For many people automatic spell-checkers are a godsend. They catch spelling mistakes and even some errors of grammar, but sadly they don’t catch everything. When it comes to errors in word usage, spell-checkers are often of little help. The English language is full of word pairs that have different but related meanings that are often confused. Spell-checkers also do not catch misused homonyms (words that have the same pronunciation but different spellings, because these words are technically spelled correctly. Here are few of the most common usage errors made by writers.
ACCEPT/EXCEPT: The word accept is a verb that means to receive or agree to. (sample: I accept the fact that I will never be a supermodel.) The word except is proposition that means to exclude or omit. (sample: He took all the books except the dictionary.)
AFFECT/EFFECT: The word affect is a verb that means to alter or change. (sample: His poor vision affects his ability to drive.) The word effect is a noun that means a result, outcome, or consequence. (sample: Hair loss is an effect of the medication.)
A LOT: This is often incorrectly spelled as one word. It means many or a large amount and should always be written as two words.
CAPITAL/CAPITOL: The word capital is a noun that refers to a seat of government, property, assets, or an uppercase letter. (sample: The capital of Louisiana is Baton Rouge.) The word capitol is a noun that refers to the building in which a legislature meets. (sample: The senator entered the capitol and proceeded to his office for the meeting.)
COULD HAVE/WOULD HAVE/SHOULD HAVE: The words could, would, and should are past tense forms of the verbs can, will, and shall. They are often used in conjunction with the word have. (sample: I could have eaten a muffin.) Many people incorrectly use the word of instead of the word have. (incorrect: I could of eaten a muffin.)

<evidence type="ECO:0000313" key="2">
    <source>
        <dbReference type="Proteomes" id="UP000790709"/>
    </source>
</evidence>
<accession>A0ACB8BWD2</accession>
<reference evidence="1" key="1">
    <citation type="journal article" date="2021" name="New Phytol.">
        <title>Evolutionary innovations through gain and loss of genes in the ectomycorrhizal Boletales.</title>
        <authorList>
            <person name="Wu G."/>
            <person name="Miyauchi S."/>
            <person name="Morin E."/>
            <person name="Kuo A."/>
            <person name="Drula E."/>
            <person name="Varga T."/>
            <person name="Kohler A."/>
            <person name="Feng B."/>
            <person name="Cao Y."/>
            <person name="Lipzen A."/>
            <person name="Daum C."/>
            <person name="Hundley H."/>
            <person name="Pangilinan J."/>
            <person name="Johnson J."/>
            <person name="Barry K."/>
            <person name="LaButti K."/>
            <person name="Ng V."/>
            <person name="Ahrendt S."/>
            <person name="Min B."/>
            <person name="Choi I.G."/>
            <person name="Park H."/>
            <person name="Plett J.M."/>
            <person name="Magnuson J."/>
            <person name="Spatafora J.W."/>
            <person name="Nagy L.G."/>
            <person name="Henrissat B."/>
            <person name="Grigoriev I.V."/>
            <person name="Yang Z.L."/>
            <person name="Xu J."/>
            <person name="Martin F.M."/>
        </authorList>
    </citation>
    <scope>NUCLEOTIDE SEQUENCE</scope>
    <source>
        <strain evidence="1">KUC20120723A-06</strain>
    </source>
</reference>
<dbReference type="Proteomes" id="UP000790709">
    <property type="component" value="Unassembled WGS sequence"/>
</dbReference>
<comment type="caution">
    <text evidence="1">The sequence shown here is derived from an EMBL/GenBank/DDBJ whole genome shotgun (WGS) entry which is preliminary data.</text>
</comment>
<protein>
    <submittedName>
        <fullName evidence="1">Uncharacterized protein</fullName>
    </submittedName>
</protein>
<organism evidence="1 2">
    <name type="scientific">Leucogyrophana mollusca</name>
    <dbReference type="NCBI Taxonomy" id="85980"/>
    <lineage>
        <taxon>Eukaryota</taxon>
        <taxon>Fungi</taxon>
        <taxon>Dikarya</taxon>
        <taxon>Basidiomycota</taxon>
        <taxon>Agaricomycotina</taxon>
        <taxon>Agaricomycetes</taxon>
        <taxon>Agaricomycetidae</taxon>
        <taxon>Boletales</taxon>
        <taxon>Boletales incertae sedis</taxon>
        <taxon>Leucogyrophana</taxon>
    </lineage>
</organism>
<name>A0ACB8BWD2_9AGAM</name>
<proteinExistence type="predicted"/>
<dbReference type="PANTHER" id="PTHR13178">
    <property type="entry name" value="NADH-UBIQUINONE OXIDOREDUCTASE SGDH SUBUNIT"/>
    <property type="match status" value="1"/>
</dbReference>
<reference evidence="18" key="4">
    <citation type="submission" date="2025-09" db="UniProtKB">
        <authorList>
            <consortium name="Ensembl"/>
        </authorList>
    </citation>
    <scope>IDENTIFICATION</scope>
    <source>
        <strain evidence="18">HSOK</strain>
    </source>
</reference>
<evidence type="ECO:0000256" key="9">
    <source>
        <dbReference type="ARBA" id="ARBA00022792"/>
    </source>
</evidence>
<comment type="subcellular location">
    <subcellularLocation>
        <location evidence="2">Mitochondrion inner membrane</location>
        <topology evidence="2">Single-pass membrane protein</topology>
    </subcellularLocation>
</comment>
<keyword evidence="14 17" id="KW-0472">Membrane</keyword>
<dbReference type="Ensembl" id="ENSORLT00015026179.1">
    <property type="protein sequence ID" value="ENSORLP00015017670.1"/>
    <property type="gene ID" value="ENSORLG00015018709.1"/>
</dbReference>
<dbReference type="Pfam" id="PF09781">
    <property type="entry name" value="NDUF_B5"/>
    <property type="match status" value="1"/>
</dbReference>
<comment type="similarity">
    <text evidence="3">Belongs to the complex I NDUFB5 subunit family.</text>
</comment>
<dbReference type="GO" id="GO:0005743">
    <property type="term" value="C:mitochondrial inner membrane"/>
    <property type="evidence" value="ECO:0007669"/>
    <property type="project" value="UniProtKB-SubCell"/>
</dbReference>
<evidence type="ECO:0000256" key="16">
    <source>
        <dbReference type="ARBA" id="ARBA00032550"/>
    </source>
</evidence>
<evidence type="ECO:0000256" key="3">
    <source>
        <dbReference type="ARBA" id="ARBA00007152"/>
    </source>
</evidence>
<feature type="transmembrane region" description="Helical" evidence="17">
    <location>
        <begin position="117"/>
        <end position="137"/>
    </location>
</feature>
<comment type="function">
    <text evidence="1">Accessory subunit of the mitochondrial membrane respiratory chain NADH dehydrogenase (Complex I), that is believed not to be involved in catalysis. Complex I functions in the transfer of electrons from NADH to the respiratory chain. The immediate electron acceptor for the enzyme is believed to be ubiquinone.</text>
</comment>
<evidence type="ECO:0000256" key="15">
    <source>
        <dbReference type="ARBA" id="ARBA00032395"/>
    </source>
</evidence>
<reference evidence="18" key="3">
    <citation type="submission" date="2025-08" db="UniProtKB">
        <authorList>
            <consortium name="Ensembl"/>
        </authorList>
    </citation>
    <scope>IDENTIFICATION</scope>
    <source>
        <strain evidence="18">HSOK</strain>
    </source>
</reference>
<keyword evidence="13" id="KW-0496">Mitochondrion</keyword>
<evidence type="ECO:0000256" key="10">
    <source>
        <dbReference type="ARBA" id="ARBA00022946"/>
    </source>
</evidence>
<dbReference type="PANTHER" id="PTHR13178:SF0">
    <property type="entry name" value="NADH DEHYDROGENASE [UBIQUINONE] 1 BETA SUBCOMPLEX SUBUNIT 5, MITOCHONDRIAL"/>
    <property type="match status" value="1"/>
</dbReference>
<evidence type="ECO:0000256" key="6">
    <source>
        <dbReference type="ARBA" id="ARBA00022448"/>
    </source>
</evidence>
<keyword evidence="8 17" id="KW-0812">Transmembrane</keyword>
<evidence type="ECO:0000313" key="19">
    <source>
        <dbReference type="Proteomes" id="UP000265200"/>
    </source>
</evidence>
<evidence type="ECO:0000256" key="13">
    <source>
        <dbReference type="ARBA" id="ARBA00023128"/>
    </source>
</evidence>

LAY/LIE: The word lie is a verb that means to recline or assume a horizontal position. (sample: I’m going to lie down.) The word lay means to set something down. (sample: Lay the book on the table.)
LOSE/LOOSE: The word lose is a verb, meaning to fail to win, to misplace an item, or to deprived of something. It is pronounced with the “z” sound and not the “s” sound. (sample: If we don’t score a goal, we will lose the game.) The word loose is an adjective that means not attached, free, or not tight. (sample: After she lost ten pounds, Sally’s pants were very loose.)
PLURAL v. POSSESSIVE: I recently read an ad that used the plural form of the word family when the possessive form was needed. The ad read: Find your families new home today! (This indicates that you have more than one family and seems unconnected to the new home.) It should have read: Find your family’s new home today!
PRINCIPLE/PRINCIPAL: The word principle is a noun that means law, doctrine, or underlying faculty. (sample: This country was built on the principles of liberty and justice.) The word principal is a noun that can mean headmaster of a school or the amount of money that earns interests on a debt. (samples: The principal made the announcements. The principle amount of the debt is $15,000.) As an adjective it means most important. (sample: The safety of his family was his principal concern.)
THEIR/THERE/THEY’RE: The word their is a possessive pronoun. (sample: Their house is for sale.) The word there is an adverb regarding location. (sample: I am here and he is there.) The word they’re is a contraction of “they are.” (sample: They’re getting a dog.)
THEN/THAN: The word then is an adjective that refers to time. (sample: First I went to the bank, then I went to work.) The word than is a conjunction used in comparisons. (sample: She is faster than Sherry.)
TO/TOO/TWO: The word to is a preposition that indicates movement toward something or someone. (sample: She went to school.) The word too can indicate excess or something that is more than enough. (samples: The room was too hot. She was a student too.) The word two is a number. (Leslie has two cars.)
YOUR/YOU’RE: The word your is a possessive pronoun. (sample: Your hair looks great.) The word you’re is a contraction of “you are.” (sample: You’re a good friend.)
Double check your written communications for these simple mistakes and you can avoid some embarrassing mistakes. These are just a few of the mistakes I’ve noticed most often. If you can think of any others, please share them here.